Researchers don’t know yet whether re-infection can occur. Some patients continue to test positive for the virus for a while after their symptoms have gone away. 

What is UCHealth doing to keep patients safe and maintain a high level of care?

UCHealth providers have deep experience caring for patients with infectious diseases. We are separating patients with suspected infections from healthy patients. Every UCHealth facility has designated negative air pressure rooms where caregivers isolate patients who may have the novel coronavirus, COVID-19. Learn more at uchealth.org/coronavirus.

How do we know people will have access to care if they need it?

UCHealth leaders are teaming up with Colorado’s governor and leaders of other hospital systems to constantly monitor the number of available beds, supplies and staffing throughout the state. UCHealth providers are prepared to care for severely ill patients with COVID-19 in addition to other patients. Surgeries began again April 27 at UCHealth hospitals.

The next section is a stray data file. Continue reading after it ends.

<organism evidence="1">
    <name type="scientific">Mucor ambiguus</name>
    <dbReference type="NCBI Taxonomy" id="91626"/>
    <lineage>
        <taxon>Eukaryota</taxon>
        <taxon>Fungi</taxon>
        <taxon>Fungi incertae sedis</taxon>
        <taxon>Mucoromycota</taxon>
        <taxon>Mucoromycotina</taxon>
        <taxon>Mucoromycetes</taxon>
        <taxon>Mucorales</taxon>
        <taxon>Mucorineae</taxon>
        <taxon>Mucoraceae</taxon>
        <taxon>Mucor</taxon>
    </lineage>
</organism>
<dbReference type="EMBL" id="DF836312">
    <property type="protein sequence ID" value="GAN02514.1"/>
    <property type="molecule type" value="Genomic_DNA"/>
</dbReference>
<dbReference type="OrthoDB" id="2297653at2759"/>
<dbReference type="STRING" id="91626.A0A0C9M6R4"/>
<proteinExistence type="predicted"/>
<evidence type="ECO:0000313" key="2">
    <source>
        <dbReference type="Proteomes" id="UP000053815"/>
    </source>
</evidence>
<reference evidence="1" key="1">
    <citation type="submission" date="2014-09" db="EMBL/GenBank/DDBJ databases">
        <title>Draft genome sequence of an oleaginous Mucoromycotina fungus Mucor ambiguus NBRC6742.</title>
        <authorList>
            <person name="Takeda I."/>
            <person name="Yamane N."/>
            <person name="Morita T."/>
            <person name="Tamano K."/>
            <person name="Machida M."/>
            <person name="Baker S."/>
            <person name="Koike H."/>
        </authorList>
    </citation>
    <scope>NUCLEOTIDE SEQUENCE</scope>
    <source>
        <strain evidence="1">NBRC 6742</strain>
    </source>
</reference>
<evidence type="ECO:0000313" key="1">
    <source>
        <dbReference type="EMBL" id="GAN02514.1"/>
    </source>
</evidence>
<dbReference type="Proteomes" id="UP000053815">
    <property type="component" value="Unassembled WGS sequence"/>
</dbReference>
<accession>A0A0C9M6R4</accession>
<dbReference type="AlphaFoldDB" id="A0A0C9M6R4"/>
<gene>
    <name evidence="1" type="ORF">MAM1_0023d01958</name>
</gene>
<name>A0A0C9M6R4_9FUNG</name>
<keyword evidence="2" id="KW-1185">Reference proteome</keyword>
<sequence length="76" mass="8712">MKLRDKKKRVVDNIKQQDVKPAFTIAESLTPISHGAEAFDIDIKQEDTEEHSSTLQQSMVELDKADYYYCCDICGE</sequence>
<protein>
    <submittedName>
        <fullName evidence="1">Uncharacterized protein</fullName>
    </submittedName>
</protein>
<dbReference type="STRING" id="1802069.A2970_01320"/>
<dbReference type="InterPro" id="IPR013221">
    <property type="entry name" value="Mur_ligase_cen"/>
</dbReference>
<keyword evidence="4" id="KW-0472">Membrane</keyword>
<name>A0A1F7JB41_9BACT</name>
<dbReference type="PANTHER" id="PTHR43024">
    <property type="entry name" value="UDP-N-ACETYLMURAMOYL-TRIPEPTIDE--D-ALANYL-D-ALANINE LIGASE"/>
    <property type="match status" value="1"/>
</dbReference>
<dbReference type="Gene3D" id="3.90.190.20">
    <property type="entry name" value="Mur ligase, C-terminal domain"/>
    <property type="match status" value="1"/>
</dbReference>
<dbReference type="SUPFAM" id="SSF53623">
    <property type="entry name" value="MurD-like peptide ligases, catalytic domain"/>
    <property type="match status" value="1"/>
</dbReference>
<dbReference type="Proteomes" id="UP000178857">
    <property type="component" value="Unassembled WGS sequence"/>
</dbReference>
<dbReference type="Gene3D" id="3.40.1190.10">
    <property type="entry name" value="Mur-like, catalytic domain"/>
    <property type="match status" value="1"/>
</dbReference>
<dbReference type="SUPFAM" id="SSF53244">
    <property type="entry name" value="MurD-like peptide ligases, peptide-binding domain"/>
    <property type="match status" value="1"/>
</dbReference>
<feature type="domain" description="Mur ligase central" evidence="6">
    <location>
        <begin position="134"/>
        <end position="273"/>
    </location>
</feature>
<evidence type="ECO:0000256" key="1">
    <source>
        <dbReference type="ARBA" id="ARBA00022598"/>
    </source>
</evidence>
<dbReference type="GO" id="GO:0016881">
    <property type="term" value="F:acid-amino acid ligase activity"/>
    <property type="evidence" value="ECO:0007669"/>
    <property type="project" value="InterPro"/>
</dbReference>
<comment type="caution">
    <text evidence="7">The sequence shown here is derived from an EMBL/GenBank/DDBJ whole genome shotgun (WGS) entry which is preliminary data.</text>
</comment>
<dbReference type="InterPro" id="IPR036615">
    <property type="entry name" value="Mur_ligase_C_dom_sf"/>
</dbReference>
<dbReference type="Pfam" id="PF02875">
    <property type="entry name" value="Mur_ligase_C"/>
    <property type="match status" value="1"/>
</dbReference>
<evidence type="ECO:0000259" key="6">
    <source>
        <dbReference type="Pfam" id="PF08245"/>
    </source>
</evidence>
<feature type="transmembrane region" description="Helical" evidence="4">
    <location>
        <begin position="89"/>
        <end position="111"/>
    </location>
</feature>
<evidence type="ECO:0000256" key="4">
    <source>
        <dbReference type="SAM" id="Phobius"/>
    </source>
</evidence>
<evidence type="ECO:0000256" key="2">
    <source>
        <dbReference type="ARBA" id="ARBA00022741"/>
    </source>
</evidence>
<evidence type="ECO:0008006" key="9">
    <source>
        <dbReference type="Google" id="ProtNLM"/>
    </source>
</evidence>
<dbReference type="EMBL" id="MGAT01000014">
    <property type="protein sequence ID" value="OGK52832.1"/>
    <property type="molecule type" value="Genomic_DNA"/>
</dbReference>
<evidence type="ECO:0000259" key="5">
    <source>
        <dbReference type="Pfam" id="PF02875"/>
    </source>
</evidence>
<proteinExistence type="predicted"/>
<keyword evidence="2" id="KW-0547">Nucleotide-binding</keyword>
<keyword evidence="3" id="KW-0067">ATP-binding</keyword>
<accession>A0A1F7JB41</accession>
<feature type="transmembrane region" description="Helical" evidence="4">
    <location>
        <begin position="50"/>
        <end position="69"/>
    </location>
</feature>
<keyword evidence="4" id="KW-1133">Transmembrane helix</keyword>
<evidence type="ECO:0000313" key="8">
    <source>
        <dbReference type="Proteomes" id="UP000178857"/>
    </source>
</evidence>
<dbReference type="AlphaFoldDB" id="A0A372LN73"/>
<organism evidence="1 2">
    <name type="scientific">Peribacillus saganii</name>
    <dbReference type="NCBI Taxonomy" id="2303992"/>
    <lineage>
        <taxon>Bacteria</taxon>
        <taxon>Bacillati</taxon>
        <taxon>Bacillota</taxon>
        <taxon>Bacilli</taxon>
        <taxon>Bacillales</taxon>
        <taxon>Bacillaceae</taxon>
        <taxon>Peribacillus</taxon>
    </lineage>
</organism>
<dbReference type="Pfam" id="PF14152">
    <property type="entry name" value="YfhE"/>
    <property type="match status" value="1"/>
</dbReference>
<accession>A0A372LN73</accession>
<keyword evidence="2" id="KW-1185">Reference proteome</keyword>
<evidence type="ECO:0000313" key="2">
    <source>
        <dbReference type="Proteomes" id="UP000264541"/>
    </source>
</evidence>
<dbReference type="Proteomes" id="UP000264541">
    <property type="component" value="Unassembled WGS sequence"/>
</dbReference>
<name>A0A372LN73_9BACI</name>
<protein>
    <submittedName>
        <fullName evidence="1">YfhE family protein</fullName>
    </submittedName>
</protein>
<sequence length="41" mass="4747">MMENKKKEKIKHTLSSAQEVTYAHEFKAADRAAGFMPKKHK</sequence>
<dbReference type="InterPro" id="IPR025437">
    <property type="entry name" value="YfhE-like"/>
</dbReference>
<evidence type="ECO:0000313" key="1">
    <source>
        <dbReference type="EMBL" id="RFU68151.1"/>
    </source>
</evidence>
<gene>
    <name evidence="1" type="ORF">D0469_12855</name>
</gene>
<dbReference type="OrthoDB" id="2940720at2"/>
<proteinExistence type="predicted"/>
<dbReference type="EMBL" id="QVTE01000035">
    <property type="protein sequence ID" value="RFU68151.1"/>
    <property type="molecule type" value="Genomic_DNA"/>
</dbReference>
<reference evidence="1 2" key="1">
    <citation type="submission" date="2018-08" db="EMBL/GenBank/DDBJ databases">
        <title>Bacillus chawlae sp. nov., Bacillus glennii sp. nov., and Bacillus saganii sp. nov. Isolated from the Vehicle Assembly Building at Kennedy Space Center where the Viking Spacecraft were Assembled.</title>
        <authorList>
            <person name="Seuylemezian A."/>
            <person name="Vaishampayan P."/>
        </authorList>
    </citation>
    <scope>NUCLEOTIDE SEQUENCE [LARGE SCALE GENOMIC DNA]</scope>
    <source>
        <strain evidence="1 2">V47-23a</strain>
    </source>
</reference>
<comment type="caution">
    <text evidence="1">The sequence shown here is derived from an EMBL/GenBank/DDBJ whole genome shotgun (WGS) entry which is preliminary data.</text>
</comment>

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About the author

Katie Kerwin McCrimmon is a proud Colorado native. She attended Colorado College, thanks to a merit scholarship from the Boettcher Foundation, and worked as a park ranger in Rocky Mountain National Park during summer breaks from college. She is also a storyteller. She loves getting to know UCHealth patients and providers and sharing their inspiring stories.

Katie spent years working as a journalist at the Rocky Mountain News and was a finalist with a team of reporters for the Pulitzer Prize for their coverage of a deadly wildfire in Glenwood Springs in 1994. Katie was the first reporter in the U.S. to track down and interview survivors of the tragic blaze, which left 14 firefighters dead.

She covered an array of beats over the years, including the environment, politics, education and criminal justice. She also loved covering stories in Congress and at the U.S. Supreme Court during a stint as the Rocky’s reporter in Washington, D.C.

Katie then worked as a reporter for an online health news site before joining the UCHealth team in 2017.

Katie and her husband Cyrus, a Pulitzer Prize-winning photographer, have three children. The family loves traveling together anywhere from Glacier National Park to Cuba.